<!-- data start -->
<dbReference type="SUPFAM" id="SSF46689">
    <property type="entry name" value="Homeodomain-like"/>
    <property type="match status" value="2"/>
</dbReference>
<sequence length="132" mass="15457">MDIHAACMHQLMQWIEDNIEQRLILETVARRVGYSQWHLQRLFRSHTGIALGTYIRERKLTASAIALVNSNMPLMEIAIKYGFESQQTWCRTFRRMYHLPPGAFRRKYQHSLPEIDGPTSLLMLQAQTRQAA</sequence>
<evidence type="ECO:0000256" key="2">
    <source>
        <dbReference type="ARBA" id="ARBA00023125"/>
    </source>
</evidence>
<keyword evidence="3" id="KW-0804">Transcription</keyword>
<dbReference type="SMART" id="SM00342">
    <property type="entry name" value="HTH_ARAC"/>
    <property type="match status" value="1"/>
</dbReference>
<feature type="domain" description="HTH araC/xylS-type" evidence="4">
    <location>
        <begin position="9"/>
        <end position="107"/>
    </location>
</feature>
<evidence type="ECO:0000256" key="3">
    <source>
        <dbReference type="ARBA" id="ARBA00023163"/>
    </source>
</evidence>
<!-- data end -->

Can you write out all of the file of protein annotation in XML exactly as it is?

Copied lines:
<dbReference type="SUPFAM" id="SSF46689">
    <property type="entry name" value="Homeodomain-like"/>
    <property type="match status" value="2"/>
</dbReference>
<sequence length="132" mass="15457">MDIHAACMHQLMQWIEDNIEQRLILETVARRVGYSQWHLQRLFRSHTGIALGTYIRERKLTASAIALVNSNMPLMEIAIKYGFESQQTWCRTFRRMYHLPPGAFRRKYQHSLPEIDGPTSLLMLQAQTRQAA</sequence>
<evidence type="ECO:0000256" key="2">
    <source>
        <dbReference type="ARBA" id="ARBA00023125"/>
    </source>
</evidence>
<keyword evidence="3" id="KW-0804">Transcription</keyword>
<dbReference type="SMART" id="SM00342">
    <property type="entry name" value="HTH_ARAC"/>
    <property type="match status" value="1"/>
</dbReference>
<feature type="domain" description="HTH araC/xylS-type" evidence="4">
    <location>
        <begin position="9"/>
        <end position="107"/>
    </location>
</feature>
<evidence type="ECO:0000256" key="3">
    <source>
        <dbReference type="ARBA" id="ARBA00023163"/>
    </source>
</evidence>